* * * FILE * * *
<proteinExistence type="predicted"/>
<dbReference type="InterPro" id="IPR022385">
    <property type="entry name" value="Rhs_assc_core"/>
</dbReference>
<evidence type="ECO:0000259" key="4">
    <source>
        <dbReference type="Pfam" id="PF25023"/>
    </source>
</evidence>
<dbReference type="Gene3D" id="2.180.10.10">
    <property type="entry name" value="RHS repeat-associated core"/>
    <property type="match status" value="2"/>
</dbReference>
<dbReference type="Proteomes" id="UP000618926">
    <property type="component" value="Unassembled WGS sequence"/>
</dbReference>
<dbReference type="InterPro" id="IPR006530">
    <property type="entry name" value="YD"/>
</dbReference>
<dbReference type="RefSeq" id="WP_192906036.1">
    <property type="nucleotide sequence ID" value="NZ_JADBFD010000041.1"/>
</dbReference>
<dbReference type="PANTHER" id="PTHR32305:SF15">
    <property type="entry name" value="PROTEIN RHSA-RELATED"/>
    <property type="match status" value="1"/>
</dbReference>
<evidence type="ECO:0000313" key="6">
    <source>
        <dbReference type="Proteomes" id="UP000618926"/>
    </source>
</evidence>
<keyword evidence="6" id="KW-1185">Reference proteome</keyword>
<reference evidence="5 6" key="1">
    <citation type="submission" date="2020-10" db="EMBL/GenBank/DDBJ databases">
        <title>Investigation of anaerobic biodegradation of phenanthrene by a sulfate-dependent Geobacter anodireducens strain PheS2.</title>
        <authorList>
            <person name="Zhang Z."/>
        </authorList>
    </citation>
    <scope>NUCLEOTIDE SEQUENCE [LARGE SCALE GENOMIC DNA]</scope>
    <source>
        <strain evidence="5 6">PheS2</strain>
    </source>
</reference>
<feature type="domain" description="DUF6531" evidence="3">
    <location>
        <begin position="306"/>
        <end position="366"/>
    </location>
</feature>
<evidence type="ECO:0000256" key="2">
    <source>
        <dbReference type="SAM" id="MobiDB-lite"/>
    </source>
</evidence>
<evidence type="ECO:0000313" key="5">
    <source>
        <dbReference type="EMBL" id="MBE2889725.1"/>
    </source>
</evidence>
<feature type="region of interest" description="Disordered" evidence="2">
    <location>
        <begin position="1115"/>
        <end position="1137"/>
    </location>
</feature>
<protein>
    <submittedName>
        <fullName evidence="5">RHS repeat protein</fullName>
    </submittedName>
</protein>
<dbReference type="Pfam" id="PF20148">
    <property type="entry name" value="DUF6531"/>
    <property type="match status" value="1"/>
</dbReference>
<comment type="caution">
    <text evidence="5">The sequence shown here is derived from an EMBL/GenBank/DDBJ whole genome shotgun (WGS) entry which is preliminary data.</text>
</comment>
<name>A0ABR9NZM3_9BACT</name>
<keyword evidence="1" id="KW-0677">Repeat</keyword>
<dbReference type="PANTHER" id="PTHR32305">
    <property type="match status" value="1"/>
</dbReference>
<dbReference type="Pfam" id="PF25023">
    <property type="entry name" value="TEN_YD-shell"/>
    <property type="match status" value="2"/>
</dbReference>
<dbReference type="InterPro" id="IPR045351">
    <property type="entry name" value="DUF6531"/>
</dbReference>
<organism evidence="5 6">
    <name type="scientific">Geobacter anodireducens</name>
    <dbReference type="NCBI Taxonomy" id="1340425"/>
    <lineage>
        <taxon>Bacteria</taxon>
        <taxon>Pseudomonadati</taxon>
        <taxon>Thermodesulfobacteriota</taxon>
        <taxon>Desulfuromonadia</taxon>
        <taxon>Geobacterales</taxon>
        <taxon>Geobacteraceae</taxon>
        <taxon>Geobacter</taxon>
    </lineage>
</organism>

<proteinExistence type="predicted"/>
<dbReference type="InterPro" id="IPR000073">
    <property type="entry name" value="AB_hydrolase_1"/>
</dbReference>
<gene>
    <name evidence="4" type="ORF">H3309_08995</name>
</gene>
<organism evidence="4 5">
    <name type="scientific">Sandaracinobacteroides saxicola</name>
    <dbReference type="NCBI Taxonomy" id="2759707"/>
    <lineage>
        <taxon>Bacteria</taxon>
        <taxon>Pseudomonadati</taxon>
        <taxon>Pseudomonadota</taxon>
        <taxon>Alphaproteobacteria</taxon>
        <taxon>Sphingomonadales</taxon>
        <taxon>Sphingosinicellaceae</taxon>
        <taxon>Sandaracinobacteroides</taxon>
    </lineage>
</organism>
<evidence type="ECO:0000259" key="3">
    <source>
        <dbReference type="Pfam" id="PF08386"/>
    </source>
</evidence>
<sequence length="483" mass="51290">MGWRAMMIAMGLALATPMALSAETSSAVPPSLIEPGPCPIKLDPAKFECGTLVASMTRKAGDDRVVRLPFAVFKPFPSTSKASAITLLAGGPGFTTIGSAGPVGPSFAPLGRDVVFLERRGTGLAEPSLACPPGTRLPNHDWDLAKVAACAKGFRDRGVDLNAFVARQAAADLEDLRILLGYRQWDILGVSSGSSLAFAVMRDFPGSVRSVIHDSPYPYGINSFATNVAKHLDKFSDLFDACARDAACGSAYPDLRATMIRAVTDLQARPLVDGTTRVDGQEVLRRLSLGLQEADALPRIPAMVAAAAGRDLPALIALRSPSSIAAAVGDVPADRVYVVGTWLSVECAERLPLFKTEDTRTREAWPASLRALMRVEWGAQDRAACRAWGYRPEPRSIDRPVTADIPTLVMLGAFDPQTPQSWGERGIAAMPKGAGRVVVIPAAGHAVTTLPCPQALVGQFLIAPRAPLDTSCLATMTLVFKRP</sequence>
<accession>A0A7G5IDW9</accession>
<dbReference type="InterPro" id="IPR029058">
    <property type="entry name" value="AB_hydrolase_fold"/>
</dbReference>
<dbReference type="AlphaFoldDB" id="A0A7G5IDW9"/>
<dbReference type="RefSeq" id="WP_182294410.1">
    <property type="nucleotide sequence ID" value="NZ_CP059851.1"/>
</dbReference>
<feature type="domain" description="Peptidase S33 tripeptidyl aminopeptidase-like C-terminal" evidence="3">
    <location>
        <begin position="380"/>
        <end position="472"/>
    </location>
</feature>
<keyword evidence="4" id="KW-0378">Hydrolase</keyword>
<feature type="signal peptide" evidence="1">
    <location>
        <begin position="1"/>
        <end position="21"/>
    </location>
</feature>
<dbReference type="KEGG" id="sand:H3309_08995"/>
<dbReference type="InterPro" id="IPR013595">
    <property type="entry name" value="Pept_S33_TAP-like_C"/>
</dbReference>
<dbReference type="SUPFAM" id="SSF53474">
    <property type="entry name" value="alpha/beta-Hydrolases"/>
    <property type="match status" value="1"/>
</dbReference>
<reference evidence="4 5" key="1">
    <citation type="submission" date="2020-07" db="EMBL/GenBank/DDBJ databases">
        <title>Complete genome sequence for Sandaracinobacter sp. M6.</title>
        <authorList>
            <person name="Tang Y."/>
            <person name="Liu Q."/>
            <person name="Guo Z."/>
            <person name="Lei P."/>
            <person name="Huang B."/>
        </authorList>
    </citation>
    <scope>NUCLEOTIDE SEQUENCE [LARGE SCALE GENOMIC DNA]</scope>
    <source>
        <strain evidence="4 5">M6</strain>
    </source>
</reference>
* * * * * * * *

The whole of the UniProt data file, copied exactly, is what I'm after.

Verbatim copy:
<proteinExistence type="predicted"/>
<dbReference type="InterPro" id="IPR022385">
    <property type="entry name" value="Rhs_assc_core"/>
</dbReference>
<evidence type="ECO:0000259" key="4">
    <source>
        <dbReference type="Pfam" id="PF25023"/>
    </source>
</evidence>
<dbReference type="Gene3D" id="2.180.10.10">
    <property type="entry name" value="RHS repeat-associated core"/>
    <property type="match status" value="2"/>
</dbReference>
<dbReference type="Proteomes" id="UP000618926">
    <property type="component" value="Unassembled WGS sequence"/>
</dbReference>
<dbReference type="InterPro" id="IPR006530">
    <property type="entry name" value="YD"/>
</dbReference>
<dbReference type="RefSeq" id="WP_192906036.1">
    <property type="nucleotide sequence ID" value="NZ_JADBFD010000041.1"/>
</dbReference>
<dbReference type="PANTHER" id="PTHR32305:SF15">
    <property type="entry name" value="PROTEIN RHSA-RELATED"/>
    <property type="match status" value="1"/>
</dbReference>
<evidence type="ECO:0000313" key="6">
    <source>
        <dbReference type="Proteomes" id="UP000618926"/>
    </source>
</evidence>
<keyword evidence="6" id="KW-1185">Reference proteome</keyword>
<reference evidence="5 6" key="1">
    <citation type="submission" date="2020-10" db="EMBL/GenBank/DDBJ databases">
        <title>Investigation of anaerobic biodegradation of phenanthrene by a sulfate-dependent Geobacter anodireducens strain PheS2.</title>
        <authorList>
            <person name="Zhang Z."/>
        </authorList>
    </citation>
    <scope>NUCLEOTIDE SEQUENCE [LARGE SCALE GENOMIC DNA]</scope>
    <source>
        <strain evidence="5 6">PheS2</strain>
    </source>
</reference>
<feature type="domain" description="DUF6531" evidence="3">
    <location>
        <begin position="306"/>
        <end position="366"/>
    </location>
</feature>
<evidence type="ECO:0000256" key="2">
    <source>
        <dbReference type="SAM" id="MobiDB-lite"/>
    </source>
</evidence>
<evidence type="ECO:0000313" key="5">
    <source>
        <dbReference type="EMBL" id="MBE2889725.1"/>
    </source>
</evidence>
<feature type="region of interest" description="Disordered" evidence="2">
    <location>
        <begin position="1115"/>
        <end position="1137"/>
    </location>
</feature>
<protein>
    <submittedName>
        <fullName evidence="5">RHS repeat protein</fullName>
    </submittedName>
</protein>
<dbReference type="Pfam" id="PF20148">
    <property type="entry name" value="DUF6531"/>
    <property type="match status" value="1"/>
</dbReference>
<comment type="caution">
    <text evidence="5">The sequence shown here is derived from an EMBL/GenBank/DDBJ whole genome shotgun (WGS) entry which is preliminary data.</text>
</comment>
<name>A0ABR9NZM3_9BACT</name>
<keyword evidence="1" id="KW-0677">Repeat</keyword>
<dbReference type="PANTHER" id="PTHR32305">
    <property type="match status" value="1"/>
</dbReference>
<dbReference type="Pfam" id="PF25023">
    <property type="entry name" value="TEN_YD-shell"/>
    <property type="match status" value="2"/>
</dbReference>
<dbReference type="InterPro" id="IPR045351">
    <property type="entry name" value="DUF6531"/>
</dbReference>
<organism evidence="5 6">
    <name type="scientific">Geobacter anodireducens</name>
    <dbReference type="NCBI Taxonomy" id="1340425"/>
    <lineage>
        <taxon>Bacteria</taxon>
        <taxon>Pseudomonadati</taxon>
        <taxon>Thermodesulfobacteriota</taxon>
        <taxon>Desulfuromonadia</taxon>
        <taxon>Geobacterales</taxon>
        <taxon>Geobacteraceae</taxon>
        <taxon>Geobacter</taxon>
    </lineage>
</organism>

<proteinExistence type="predicted"/>
<dbReference type="InterPro" id="IPR000073">
    <property type="entry name" value="AB_hydrolase_1"/>
</dbReference>
<gene>
    <name evidence="4" type="ORF">H3309_08995</name>
</gene>
<organism evidence="4 5">
    <name type="scientific">Sandaracinobacteroides saxicola</name>
    <dbReference type="NCBI Taxonomy" id="2759707"/>
    <lineage>
        <taxon>Bacteria</taxon>
        <taxon>Pseudomonadati</taxon>
        <taxon>Pseudomonadota</taxon>
        <taxon>Alphaproteobacteria</taxon>
        <taxon>Sphingomonadales</taxon>
        <taxon>Sphingosinicellaceae</taxon>
        <taxon>Sandaracinobacteroides</taxon>
    </lineage>
</organism>
<evidence type="ECO:0000259" key="3">
    <source>
        <dbReference type="Pfam" id="PF08386"/>
    </source>
</evidence>
<sequence length="483" mass="51290">MGWRAMMIAMGLALATPMALSAETSSAVPPSLIEPGPCPIKLDPAKFECGTLVASMTRKAGDDRVVRLPFAVFKPFPSTSKASAITLLAGGPGFTTIGSAGPVGPSFAPLGRDVVFLERRGTGLAEPSLACPPGTRLPNHDWDLAKVAACAKGFRDRGVDLNAFVARQAAADLEDLRILLGYRQWDILGVSSGSSLAFAVMRDFPGSVRSVIHDSPYPYGINSFATNVAKHLDKFSDLFDACARDAACGSAYPDLRATMIRAVTDLQARPLVDGTTRVDGQEVLRRLSLGLQEADALPRIPAMVAAAAGRDLPALIALRSPSSIAAAVGDVPADRVYVVGTWLSVECAERLPLFKTEDTRTREAWPASLRALMRVEWGAQDRAACRAWGYRPEPRSIDRPVTADIPTLVMLGAFDPQTPQSWGERGIAAMPKGAGRVVVIPAAGHAVTTLPCPQALVGQFLIAPRAPLDTSCLATMTLVFKRP</sequence>
<accession>A0A7G5IDW9</accession>
<dbReference type="InterPro" id="IPR029058">
    <property type="entry name" value="AB_hydrolase_fold"/>
</dbReference>
<dbReference type="AlphaFoldDB" id="A0A7G5IDW9"/>
<dbReference type="RefSeq" id="WP_182294410.1">
    <property type="nucleotide sequence ID" value="NZ_CP059851.1"/>
</dbReference>
<feature type="domain" description="Peptidase S33 tripeptidyl aminopeptidase-like C-terminal" evidence="3">
    <location>
        <begin position="380"/>
        <end position="472"/>
    </location>
</feature>
<keyword evidence="4" id="KW-0378">Hydrolase</keyword>
<feature type="signal peptide" evidence="1">
    <location>
        <begin position="1"/>
        <end position="21"/>
    </location>
</feature>
<dbReference type="KEGG" id="sand:H3309_08995"/>
<dbReference type="InterPro" id="IPR013595">
    <property type="entry name" value="Pept_S33_TAP-like_C"/>
</dbReference>
<dbReference type="SUPFAM" id="SSF53474">
    <property type="entry name" value="alpha/beta-Hydrolases"/>
    <property type="match status" value="1"/>
</dbReference>
<reference evidence="4 5" key="1">
    <citation type="submission" date="2020-07" db="EMBL/GenBank/DDBJ databases">
        <title>Complete genome sequence for Sandaracinobacter sp. M6.</title>
        <authorList>
            <person name="Tang Y."/>
            <person name="Liu Q."/>
            <person name="Guo Z."/>
            <person name="Lei P."/>
            <person name="Huang B."/>
        </authorList>
    </citation>
    <scope>NUCLEOTIDE SEQUENCE [LARGE SCALE GENOMIC DNA]</scope>
    <source>
        <strain evidence="4 5">M6</strain>
    </source>
</reference>